The Honors College and the LSU Theater Department recently reserved an entire performance of Heather Raffo’s 2003 play, “9 Parts of Desire,” for Honors College students.
Set in Iraq, London and New York City, the award-winning play tells the tales of nine Iraqi women of various ages, professions, and backgrounds.
Seven graduate students in the M.F.A. Acting Program starred in the play, alternately telling their characters’ stories through their impassioned performances.
The fictionalized play represents an amalgamation of their stories and focuses on feminine strength in the midst of war-ravaged Iraq.
Dr. Granger Babcock, Associate Dean of the Honors College, said the play was chosen for Honors College Theatre Night because of its powerful themes.
“The play is really an investigation of individuals and their obligations to one another,” he said. “It fit in with the learning outcomes of Honors 2000, which focuses on the individual and the community.”
The script's time period is deliberately vague — past and present events are intermingled, creating a sense of timelessness and immediacy. One moment, a woman is describing the death of her family in a 1991 bombing; the next, another woman talks about the fall of Saddam Hussein.
“As a young lady of Middle Eastern descent, to get this script and to read all of it was so powerful,” said Jessica Jain, who played both the Doctor and Umm Ghada. “The first time I read it, I had to stop. It’s heartbreaking and empowering at the same time.”
The play’s title is derived from a quote attributed to an early imam: “God created sexual desire in ten parts; then he gave nine parts to women and one part to men.”
"I found that '9 parts' fit easily into the Honors College's effort to give us a worldly perspective on current issues facing society," said Victor Lashley, Honors College junior. "I've thoroughly enjoyed our college-wide examinations of other cultures, spanning back to reading 'The Complete Persepolis' in Honors 2000 my freshman year."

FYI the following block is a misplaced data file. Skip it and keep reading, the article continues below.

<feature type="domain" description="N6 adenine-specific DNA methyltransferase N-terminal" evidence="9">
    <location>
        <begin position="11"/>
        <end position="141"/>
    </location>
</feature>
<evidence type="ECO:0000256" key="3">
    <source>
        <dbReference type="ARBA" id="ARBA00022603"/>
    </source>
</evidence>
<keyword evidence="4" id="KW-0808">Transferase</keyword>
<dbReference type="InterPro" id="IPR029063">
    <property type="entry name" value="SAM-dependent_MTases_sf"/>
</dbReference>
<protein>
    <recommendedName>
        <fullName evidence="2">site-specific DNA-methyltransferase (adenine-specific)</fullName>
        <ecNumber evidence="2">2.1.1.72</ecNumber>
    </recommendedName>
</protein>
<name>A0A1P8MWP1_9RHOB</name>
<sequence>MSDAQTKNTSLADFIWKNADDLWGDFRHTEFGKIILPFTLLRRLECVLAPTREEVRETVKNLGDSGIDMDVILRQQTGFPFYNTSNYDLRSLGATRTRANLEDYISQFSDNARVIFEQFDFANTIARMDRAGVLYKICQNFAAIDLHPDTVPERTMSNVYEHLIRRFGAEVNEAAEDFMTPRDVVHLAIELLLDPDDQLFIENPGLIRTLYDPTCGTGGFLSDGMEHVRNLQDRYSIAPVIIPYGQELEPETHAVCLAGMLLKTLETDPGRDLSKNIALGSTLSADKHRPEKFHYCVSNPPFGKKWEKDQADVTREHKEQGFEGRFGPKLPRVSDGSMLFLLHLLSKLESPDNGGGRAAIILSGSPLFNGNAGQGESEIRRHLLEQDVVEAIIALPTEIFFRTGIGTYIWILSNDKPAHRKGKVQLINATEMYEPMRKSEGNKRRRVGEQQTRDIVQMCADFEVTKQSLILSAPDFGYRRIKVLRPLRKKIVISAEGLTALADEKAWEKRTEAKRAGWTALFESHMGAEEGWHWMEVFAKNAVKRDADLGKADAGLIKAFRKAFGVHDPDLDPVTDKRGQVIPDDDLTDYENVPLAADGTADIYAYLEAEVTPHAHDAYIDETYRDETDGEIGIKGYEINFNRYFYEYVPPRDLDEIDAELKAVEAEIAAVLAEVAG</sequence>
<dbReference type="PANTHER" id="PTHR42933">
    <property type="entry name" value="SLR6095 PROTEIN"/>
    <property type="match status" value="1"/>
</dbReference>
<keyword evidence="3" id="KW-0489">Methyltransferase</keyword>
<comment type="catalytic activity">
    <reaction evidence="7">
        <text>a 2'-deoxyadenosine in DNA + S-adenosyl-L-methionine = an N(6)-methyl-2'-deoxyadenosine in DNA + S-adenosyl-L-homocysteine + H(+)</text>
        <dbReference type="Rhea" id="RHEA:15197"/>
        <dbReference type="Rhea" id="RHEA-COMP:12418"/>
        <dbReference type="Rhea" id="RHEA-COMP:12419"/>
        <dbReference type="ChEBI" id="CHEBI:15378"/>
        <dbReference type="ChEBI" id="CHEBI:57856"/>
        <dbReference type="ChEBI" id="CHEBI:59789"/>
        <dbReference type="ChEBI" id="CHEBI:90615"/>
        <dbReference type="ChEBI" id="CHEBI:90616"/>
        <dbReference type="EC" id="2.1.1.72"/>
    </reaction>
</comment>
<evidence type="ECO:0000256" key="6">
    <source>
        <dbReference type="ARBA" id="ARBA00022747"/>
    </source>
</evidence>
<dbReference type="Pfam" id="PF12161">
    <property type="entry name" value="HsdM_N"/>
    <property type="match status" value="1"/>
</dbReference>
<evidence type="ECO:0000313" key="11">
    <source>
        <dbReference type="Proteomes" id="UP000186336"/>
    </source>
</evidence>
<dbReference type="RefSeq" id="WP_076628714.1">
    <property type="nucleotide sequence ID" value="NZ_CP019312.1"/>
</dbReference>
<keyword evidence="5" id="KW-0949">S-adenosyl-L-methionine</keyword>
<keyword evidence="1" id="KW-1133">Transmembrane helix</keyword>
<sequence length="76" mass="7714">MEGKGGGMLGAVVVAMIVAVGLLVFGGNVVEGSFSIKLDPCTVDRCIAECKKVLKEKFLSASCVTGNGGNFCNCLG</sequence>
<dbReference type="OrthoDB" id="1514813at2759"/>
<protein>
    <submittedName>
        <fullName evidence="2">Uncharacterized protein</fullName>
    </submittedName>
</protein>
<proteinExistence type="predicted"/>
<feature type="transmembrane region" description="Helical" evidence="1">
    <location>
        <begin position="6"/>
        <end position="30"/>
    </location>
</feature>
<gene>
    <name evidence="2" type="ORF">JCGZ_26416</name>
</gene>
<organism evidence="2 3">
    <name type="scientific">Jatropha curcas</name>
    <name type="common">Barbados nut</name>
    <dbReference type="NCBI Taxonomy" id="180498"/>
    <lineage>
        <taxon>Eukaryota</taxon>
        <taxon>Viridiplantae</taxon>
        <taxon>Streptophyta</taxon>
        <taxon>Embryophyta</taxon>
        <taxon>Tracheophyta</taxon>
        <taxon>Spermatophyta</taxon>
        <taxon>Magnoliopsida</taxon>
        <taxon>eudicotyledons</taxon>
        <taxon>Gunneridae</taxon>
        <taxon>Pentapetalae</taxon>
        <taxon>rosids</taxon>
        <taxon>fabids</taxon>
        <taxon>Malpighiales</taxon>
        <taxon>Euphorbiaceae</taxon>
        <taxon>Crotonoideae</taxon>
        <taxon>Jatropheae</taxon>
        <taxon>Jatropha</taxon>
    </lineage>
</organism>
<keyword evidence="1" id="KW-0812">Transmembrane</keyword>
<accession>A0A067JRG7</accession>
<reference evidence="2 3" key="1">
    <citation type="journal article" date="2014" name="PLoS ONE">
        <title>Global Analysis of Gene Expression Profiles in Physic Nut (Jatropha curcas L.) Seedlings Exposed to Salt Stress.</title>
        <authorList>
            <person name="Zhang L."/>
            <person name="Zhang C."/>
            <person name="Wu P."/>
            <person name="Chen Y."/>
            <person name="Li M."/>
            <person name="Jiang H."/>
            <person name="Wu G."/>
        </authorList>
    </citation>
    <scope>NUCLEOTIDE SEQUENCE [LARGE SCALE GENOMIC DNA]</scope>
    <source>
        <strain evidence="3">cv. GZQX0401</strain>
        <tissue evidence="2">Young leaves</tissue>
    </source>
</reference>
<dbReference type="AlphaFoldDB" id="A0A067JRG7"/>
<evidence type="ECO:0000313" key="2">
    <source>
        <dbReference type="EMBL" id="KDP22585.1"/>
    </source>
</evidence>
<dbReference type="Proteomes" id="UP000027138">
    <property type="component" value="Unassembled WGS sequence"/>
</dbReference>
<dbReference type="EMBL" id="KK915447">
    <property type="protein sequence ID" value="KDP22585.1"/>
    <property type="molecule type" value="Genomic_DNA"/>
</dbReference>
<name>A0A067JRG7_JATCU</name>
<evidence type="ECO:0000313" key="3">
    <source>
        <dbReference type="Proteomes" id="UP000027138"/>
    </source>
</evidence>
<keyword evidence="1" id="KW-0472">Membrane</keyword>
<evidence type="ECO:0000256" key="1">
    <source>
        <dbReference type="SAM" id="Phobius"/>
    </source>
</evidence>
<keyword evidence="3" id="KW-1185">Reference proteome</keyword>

But while Raffo’s play seeks to help audiences gain a better understanding of current events through its depiction of Iraqi life, the play also points out the similarities between Middle Eastern and American culture.
"Our humanity started in this area of the world, the land between two rivers. We owe our human culture to these people," said Katrina Despain, who played the Iraqi Girl as well as Mullaya.
Despain, whose characters both feel a strong sense of kinship with Americans, said the events of the war deserve more attention from the public.
“I think our generation takes things for granted,” she said. “TV has numbed us to what’s happening. We can’t just ignore it anymore. It needs to be more real, and we need to gain gratitude.”
While the play places a strong emphasis on war and its effects on human beings, Despain said its message is ultimately one of love. In the final scene, all the characters come together and repeat one phrase over and over: "I love you."
“We wanted to finish on a strong note of solidarity,” said Hall. “I wanted to focus on the fact that these women survive. They have to keep going.”
Story by Elizabeth Clausen, LSU Honors College
For more information, contact the Honors College at 225-578-8831